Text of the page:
Treatment with chemotherapy and radiotherapy together is called chemoradiotherapy. You might have this treatment for oesophageal cancer.
Chemotherapy uses anti cancer (cytotoxic) drugs to destroy cancer cells. The drugs circulate throughout the body in the bloodstream.
Radiotherapy uses high energy x-rays to treat cancer cells.
Giving these treatments together can cure some early stage oesophageal cancers. Chemoradiotherapy can also shrink a cancer before surgery to make it easier to remove.
When do you have chemoradiotherapy?
Your treatment plan depends on:
- how far your cancer has grown (the stage)
- what type of oesophageal cancer you have (adenocarcinoma or squamous cell cancer)
- how well you are
Your doctor will discuss your treatment plan with you and ask you to sign a consent form.
Chemoradiotherapy as your main treatment
You might have chemoradiotherapy instead of surgery if you have a squamous cell cancer that hasn't spread. The doctors keep a close eye on you after the treatment. This is called active surveillance.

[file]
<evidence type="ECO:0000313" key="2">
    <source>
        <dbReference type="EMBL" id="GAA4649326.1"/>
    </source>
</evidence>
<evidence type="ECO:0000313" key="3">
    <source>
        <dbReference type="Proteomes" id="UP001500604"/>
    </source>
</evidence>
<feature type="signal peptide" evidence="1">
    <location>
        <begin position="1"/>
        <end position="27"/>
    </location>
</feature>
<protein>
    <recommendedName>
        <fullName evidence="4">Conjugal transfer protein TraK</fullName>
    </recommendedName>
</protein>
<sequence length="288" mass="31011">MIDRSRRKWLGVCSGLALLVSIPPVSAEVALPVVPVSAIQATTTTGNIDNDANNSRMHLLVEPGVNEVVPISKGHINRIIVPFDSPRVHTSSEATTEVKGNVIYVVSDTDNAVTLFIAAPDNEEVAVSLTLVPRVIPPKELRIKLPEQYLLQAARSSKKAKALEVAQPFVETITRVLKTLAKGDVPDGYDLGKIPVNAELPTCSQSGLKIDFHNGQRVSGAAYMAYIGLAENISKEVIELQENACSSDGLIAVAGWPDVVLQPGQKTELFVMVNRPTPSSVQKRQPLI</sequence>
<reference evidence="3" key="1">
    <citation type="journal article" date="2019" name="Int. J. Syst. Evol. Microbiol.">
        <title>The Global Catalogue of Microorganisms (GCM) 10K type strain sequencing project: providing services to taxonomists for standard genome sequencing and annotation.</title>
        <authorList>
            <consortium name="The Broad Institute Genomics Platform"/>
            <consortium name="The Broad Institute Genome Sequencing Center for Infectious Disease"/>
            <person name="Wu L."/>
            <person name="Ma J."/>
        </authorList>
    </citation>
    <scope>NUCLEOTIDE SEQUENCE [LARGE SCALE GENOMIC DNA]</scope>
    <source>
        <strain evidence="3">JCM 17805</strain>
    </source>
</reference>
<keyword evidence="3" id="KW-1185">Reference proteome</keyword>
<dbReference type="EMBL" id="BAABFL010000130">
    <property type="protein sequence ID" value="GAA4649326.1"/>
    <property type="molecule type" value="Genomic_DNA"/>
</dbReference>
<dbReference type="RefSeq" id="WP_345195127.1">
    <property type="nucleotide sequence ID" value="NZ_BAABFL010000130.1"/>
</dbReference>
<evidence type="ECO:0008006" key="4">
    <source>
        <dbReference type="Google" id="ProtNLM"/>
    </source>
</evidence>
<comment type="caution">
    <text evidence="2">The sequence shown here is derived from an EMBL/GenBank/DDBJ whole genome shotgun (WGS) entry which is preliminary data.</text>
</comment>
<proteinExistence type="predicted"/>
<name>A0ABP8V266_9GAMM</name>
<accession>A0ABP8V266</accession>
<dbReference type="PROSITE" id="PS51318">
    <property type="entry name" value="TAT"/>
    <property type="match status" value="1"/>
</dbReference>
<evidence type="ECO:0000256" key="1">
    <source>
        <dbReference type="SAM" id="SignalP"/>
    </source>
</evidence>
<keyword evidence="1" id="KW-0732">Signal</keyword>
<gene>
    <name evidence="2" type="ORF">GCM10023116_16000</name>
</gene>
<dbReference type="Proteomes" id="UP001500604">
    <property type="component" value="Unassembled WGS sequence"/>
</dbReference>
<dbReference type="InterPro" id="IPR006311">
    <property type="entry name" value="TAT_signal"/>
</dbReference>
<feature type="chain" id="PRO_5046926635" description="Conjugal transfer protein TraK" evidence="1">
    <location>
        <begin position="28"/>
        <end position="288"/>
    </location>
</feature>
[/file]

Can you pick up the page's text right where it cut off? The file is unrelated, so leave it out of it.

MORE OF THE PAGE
Chemoradiotherapy before surgery
You might have chemoradiotherapy before surgery if your cancer hasn't spread to other parts of your body. This is called neo adjuvant chemoradiotherapy. It shrinks the cancer and makes it easier to remove.
Chemoradiotherapy instead of surgery
You might have other health conditions that mean you're not well enough to have surgery. Or you might not be able to have surgery because the cancer has grown into nearby tissues. The doctor might offer you chemoradiotherapy instead.
You usually have a combination of 2 chemotherapy drugs with radiotherapy.
The usual combinations are:
- cisplatin and capecitabine
- paclitaxel and carboplatin
- cisplatin and fluorouracil
- fluorouracil and oxaliplatin
You might start the chemotherapy before the radiotherapy starts. You continue to have it during the radiotherapy treatment.
You have most chemotherapy drugs for oesophageal cancer into your bloodstream (intravenously). Capecitabine is a tablet.
You usually have treatment in the chemotherapy day unit. Or you might need to stay in hospital overnight.
Clare Disney (nurse): Hello, my name is Clare and this is a cancer day unit.
So when you arrive and you’ve reported into with the receptionist one of the nurses will call you through when your treatment is ready, sit you down and go through all the treatment with you.
Morning Iris my name is Clare, I am the nurse who is going to be looking after you today. We’re going to start by putting a cannula in the back of your hand and giving you some anti sickness medication. And then I am going to come back to you and talk through the chemotherapy with you and the possible side effects you may experience throughout your treatment, is that ok?